How to Automatically Purge Historical Data From a Temporal Table

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Temporal Tables are awesome.

They make analyzing time-series data a cinch , and because they automatically track row-level history, rolling-back from an "oops" scenario doesn't mean you have to pull out the database backups.

The problem with temporal tables is that they produce a lot of data. Every row-level change stored in the temporal table's history table quickly adds up, increasing the possibility that a low-disk space warning is going to be sent to the DBA on-call.

In the future with SQL Server 2017 CTP3, Microsoft allows us to add a retention period to our temporal tables , making purging old data in a temporal table as easy as specifying:

ALTER DATABASE DatabaseName
SET TEMPORAL_HISTORY_RETENTION ON

CREATE TABLE dbo.TableName (
...
) 
WITH
( 
    SYSTEM_VERSIONING = ON      
    (
        HISTORY_TABLE = dbo.TableNameHistory,            
        HISTORY_RETENTION_PERIOD = 6 MONTHS      
    )  
);

However, until we are all on 2017 in production, we have to manually automate the process with a few scripts.

Purging old data out of history tables in SQL Server 2016

In the next few steps we are going to write a script that deletes data more than a month old from my CarInventoryHistory table :

SELECT * FROM dbo.CarInventory;
SELECT * FROM dbo.CarInventoryHistory;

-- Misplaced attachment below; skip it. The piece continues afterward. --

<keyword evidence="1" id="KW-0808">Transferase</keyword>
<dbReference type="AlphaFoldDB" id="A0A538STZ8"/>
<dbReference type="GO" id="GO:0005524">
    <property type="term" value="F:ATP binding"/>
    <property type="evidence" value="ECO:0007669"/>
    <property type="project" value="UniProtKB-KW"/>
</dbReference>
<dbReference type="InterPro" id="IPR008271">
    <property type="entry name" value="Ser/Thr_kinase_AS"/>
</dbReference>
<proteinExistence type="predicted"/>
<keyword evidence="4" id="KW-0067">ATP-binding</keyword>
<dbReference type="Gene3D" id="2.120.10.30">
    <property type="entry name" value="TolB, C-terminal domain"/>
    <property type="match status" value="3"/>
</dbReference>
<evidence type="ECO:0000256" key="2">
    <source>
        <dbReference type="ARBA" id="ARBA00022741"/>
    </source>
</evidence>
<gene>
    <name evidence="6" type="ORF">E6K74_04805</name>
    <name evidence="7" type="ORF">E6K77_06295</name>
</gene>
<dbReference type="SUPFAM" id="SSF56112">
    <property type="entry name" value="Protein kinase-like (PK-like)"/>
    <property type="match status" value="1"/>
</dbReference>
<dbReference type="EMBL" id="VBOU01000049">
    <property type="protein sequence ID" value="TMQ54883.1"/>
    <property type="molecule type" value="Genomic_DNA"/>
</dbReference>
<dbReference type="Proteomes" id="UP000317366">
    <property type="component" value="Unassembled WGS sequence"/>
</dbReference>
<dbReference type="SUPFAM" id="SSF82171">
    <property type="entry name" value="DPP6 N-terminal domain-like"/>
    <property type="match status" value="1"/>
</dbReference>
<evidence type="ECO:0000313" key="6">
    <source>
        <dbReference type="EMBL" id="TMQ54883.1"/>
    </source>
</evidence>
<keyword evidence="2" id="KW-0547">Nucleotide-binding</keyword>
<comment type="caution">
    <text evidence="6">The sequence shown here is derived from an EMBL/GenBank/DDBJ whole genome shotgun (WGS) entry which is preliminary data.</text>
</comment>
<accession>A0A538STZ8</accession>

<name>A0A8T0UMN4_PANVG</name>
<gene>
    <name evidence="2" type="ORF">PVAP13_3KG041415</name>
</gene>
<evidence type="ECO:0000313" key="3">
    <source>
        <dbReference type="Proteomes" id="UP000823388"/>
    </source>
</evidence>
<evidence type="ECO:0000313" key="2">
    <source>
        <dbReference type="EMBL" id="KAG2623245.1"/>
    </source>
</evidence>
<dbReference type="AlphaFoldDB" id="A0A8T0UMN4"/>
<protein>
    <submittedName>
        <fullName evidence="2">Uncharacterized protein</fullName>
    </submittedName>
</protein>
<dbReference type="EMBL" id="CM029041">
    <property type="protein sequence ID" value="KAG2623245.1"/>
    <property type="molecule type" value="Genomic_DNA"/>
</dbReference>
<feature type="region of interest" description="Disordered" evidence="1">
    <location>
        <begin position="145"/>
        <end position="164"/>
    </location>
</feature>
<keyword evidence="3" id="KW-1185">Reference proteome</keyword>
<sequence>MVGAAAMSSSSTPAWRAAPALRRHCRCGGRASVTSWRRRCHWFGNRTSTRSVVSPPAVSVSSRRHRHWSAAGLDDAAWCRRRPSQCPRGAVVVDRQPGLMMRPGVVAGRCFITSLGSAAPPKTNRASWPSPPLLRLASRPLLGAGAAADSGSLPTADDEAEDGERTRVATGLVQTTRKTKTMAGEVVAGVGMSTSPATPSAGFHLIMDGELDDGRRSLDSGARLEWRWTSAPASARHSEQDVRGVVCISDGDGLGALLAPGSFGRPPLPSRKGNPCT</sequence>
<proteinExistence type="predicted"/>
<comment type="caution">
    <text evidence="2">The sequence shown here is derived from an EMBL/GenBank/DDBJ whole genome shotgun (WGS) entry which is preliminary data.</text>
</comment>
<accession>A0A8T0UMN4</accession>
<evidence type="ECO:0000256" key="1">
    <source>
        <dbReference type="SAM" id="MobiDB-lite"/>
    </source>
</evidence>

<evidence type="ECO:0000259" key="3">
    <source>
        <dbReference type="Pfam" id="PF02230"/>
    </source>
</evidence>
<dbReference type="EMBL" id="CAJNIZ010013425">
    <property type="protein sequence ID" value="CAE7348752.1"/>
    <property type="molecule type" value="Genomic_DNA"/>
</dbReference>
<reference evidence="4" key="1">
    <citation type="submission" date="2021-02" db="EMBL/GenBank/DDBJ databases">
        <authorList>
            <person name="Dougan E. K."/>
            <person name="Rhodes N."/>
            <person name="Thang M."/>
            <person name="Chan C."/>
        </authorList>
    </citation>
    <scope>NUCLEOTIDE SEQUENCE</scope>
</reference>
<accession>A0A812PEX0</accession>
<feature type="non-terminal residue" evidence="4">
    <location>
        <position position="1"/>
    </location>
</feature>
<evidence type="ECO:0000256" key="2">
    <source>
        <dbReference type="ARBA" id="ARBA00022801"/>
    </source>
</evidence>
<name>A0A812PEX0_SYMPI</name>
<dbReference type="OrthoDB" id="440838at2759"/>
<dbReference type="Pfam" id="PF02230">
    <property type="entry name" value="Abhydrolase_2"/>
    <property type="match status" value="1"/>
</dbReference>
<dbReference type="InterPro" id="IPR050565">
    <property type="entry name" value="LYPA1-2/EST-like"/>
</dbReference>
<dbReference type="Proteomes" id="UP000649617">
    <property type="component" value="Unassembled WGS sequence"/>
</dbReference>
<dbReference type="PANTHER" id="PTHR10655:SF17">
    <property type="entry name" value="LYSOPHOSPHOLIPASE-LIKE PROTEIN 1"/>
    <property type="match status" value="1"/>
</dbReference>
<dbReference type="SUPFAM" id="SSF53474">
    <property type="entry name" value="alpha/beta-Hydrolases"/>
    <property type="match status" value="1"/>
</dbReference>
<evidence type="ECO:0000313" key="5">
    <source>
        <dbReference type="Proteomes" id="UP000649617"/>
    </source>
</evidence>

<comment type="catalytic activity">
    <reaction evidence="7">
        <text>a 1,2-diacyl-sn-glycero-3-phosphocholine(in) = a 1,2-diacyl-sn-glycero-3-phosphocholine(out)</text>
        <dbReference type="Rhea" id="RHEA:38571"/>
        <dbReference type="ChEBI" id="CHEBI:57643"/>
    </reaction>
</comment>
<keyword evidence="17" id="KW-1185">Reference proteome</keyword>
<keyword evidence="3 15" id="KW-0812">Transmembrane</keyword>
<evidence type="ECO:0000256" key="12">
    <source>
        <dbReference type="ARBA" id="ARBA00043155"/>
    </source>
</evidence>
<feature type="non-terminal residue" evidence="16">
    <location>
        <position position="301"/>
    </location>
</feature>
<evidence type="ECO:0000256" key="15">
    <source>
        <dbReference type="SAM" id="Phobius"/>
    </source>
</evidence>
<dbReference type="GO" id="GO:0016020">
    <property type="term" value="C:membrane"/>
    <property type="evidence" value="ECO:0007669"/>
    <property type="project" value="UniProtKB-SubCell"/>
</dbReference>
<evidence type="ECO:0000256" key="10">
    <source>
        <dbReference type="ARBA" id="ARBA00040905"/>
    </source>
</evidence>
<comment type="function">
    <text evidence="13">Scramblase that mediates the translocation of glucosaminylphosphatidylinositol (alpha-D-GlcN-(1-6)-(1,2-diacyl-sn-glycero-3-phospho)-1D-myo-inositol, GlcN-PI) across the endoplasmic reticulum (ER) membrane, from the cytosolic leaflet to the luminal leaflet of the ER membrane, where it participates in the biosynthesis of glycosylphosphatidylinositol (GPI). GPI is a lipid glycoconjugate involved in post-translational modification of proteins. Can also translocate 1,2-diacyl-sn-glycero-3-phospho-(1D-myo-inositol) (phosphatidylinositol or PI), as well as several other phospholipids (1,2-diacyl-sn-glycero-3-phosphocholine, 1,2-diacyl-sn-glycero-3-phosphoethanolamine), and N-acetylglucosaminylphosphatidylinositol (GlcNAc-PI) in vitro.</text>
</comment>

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And now if we write our DELETE statement:

ALTER TABLE dbo.CarInventory SET ( SYSTEM_VERSIONING = OFF  ) ;
GO

-- In the real-world we would do some DATE math here
DECLARE @OneMonthBack DATETIME2 = '2017-06-04';

DELETE FROM dbo.CarInventoryHistory WHERE SysStartTime < @OneMonthBack;

You'll notice that we first had to turn system versioning off: SQL Server won't let us delete data from a history table that is currently tracking a temporal table.

This is a poor solution however. Although the data will delete correctly from our history table, we open ourselves up to data integrity issues. If another process INSERTs/UPDATEs/DELETEs into our temporal table while the history deletion is occurring, those new INSERTs/UPDATEs/DELETEs won't be tracked because system versioning is turned off.

The better solution is to wrap our ALTER TABLE/DELETE logic in a transaction so any other queries running against our temporal table will have to wait:

-- Run this in query window #1 (delete data):
BEGIN TRANSACTION;
ALTER TABLE dbo.CarInventory SET ( SYSTEM_VERSIONING = OFF );
GO

-- In the real-world we would do some DATE math here
DECLARE @OneMonthBack DATETIME2 = '2017-06-04';

DELETE FROM dbo.CarInventoryHistory WITH (TABLOCKX)
WHERE SysStartTime < @OneMonthBack;

-- Let's wait for 10 seconds to mimic a longer delete operation
WAITFOR DELAY '00:00:10';

--Re-enable our SYSTEM_VERSIONING
ALTER TABLE dbo.CarInventory SET ( SYSTEM_VERSIONING = ON (HISTORY_TABLE = dbo.CarInventoryHistory));
GO

COMMIT TRANSACTION;

-- Run this in query window #2 during the same time as the above query (trying to update during deletion):
UPDATE dbo.CarInventory SET InLot = 0 WHERE CarId = 4;

And the result? Our history table data was deleted while still tracking the row-level data changes to our temporal table:

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All that is left to do is to throw this script into a SQL Agent job and schedule how often you want it to run.